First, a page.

It is pretty terrifying, because you don’t know who they are. You don’t know if they’re Hong Kong police or the national security agents. You don’t know if they’re really coming to get you; you don’t know whether you will be sent to a police station. I mean, it would be the best scenario to be sent to a police station in Hong Kong instead of being sent directly to mainland China. But you just do not know.
When did you start to notice someone was tailing you?
I started being followed ever since June 2019, when I first came out as a student leader, but that was not so frequent, and that was not so frightening because you still felt like, “Oh, they are the Hong Kong police,” and if you’re arrested by them, you would be sent to a police station. You were still certain about the kinds of procedures that would happen if you were really being arrested. However, after the national security law in July 2020, you don’t even know what’s going to happen after an arrest.
That’s terrifying. Do you know people who were arrested under the national security law?
A very close friend of mine, she had been involved pretty actively with a student group that advocated for Hong Kong independence that was suspended after the imposition of the national security law. However, still, she was arrested by national security agents in the Hong Kong Police Force for inciting secession of state.
That was a pretty early arrest under the national security law, and that was pretty terrifying. Because at that point, nobody knew what was going to happen. We didn’t know whether the court or the police force was going to allow them to get bail and then to come back home after being investigated for 48 hours. At that point, everything was so uncertain.
But after I left Hong Kong, things just kept getting worse. Like, every candidate that I met during the democratic primaries was arrested.
I can remember when the law was first passed, there was so much confusion about how it would be implemented, and I’m sure that uncertainty was terrifying. Can you give an example now of what happens when someone is arrested — for example, what did happen to your friend who was arrested for secession of state?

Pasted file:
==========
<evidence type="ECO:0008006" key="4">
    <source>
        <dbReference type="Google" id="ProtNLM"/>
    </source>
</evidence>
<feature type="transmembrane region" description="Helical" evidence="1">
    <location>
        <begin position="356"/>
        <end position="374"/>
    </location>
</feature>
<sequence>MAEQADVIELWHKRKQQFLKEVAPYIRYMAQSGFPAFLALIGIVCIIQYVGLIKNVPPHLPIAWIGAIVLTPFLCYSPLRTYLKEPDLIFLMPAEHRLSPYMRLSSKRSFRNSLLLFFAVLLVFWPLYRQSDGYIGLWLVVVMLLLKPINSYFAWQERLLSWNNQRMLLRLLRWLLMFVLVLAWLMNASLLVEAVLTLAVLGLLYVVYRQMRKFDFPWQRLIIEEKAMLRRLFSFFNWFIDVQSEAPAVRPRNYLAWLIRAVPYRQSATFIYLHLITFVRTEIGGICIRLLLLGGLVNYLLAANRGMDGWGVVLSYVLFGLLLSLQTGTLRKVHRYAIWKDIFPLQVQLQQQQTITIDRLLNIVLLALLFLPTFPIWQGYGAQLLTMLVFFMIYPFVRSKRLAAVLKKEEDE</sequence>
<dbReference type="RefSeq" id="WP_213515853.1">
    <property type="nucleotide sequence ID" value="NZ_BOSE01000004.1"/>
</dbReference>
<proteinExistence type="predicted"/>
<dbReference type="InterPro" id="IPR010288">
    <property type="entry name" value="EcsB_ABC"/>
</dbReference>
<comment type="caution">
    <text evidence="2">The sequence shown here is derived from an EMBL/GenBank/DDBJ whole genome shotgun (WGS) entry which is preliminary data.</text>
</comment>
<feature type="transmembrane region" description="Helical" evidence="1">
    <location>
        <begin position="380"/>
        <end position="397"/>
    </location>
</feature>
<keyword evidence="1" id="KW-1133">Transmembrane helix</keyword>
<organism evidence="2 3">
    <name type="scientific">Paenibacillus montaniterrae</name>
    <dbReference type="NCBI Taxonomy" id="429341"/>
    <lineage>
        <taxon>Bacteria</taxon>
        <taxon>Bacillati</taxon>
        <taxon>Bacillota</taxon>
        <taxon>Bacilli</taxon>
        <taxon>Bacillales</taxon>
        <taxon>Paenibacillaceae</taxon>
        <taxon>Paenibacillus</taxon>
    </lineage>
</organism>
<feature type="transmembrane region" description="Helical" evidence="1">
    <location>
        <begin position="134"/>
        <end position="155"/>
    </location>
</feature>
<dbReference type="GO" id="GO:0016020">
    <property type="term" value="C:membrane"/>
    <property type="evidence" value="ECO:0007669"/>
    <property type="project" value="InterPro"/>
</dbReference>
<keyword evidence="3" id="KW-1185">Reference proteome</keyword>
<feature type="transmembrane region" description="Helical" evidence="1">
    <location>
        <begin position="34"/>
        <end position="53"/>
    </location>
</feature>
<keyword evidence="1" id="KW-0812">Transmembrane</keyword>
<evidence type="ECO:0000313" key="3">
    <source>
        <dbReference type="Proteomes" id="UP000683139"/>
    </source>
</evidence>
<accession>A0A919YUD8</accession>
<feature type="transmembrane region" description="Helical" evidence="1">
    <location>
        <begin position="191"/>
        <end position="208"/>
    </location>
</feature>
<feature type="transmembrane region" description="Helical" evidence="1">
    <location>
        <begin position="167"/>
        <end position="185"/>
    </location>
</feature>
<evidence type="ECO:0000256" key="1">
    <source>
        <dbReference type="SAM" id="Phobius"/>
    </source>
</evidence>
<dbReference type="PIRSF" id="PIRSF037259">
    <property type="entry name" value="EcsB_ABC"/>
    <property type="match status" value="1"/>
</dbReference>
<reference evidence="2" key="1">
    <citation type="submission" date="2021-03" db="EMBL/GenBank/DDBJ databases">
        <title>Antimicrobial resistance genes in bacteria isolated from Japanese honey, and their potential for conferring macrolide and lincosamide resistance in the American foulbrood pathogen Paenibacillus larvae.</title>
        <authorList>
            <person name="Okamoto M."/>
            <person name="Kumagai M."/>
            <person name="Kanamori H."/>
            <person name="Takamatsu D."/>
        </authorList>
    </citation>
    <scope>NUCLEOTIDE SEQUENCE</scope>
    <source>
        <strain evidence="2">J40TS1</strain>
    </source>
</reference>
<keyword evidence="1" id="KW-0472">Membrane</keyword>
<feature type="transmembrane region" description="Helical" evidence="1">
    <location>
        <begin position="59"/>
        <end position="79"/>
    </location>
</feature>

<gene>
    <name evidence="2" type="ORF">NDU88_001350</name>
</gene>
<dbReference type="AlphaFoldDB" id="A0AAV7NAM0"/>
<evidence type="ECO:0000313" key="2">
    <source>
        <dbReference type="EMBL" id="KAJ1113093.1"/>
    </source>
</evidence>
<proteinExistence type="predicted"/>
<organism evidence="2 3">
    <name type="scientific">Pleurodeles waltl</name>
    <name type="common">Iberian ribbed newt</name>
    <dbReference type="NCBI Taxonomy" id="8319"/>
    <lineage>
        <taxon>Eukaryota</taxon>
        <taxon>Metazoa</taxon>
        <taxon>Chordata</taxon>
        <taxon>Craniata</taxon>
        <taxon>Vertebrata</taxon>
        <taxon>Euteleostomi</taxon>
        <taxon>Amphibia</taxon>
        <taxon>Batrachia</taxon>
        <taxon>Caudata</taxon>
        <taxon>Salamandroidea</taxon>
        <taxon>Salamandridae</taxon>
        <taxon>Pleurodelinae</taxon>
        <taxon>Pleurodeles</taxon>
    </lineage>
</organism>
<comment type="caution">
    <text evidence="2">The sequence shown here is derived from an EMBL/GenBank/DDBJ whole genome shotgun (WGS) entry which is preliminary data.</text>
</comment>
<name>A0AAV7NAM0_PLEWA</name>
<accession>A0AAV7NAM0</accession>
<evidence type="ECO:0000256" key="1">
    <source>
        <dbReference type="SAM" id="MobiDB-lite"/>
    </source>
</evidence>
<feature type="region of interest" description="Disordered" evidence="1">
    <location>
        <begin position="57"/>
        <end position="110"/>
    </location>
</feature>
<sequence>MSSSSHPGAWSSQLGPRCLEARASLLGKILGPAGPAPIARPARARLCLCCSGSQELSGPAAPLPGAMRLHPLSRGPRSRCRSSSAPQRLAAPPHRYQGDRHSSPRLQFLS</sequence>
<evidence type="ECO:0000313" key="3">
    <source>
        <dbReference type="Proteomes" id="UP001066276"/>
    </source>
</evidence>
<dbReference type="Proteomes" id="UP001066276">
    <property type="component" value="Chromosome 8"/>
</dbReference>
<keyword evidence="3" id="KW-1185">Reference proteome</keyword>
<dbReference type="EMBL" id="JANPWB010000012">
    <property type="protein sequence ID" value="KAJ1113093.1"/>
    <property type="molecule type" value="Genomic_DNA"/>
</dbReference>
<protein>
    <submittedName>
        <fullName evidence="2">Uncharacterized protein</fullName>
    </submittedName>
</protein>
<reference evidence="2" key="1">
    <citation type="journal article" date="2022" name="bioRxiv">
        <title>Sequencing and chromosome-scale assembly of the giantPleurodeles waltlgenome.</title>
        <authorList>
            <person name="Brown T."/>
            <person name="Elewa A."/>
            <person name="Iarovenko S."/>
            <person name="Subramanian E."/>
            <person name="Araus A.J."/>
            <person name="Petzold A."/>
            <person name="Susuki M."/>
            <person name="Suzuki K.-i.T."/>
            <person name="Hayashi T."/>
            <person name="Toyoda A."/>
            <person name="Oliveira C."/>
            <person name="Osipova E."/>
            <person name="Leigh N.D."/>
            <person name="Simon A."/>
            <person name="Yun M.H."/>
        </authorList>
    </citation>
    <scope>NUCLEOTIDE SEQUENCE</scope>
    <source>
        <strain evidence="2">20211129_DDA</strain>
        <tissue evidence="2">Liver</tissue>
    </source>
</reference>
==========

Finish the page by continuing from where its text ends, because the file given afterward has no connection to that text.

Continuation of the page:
She was arrested before I left Hong Kong. When she was arrested, she was investigated by the National Security Department [the Chinese government’s security agency in Hong Kong, established after the passage of the national security law] and also by the Hong Kong Police Force, for more than 30 hours, if I remember. Then her traveling documents were confiscated; she could not leave Hong Kong, and she has to report to the police station every month. Very recently, the police force returned to her traveling documents, telling her that you no longer have to come and report to us.
For the people that I know who were arrested a few weeks ago, during the massive arrests there, they were being investigated, their traveling documents were being confiscated, they had to report to the police station, they cannot leave Hong Kong.
That is pretty much the procedure. However, there are, of course, other more serious cases in Hong Kong; for example, Jimmy Lai, who was arrested under the national security law, and his bail was revoked.
My sense is the Hong Kong government and Chinese government have been trying to manipulate the law as a way to silence the dissidents in Hong Kong, because after being arrested, people cannot leave Hong Kong.
So their only choice would be to stay in Hong Kong. And to stay in Hong Kong and not to be arrested again, you cannot be so vocal as you used to be. You have to be more careful with things you say, the things you do, and everything.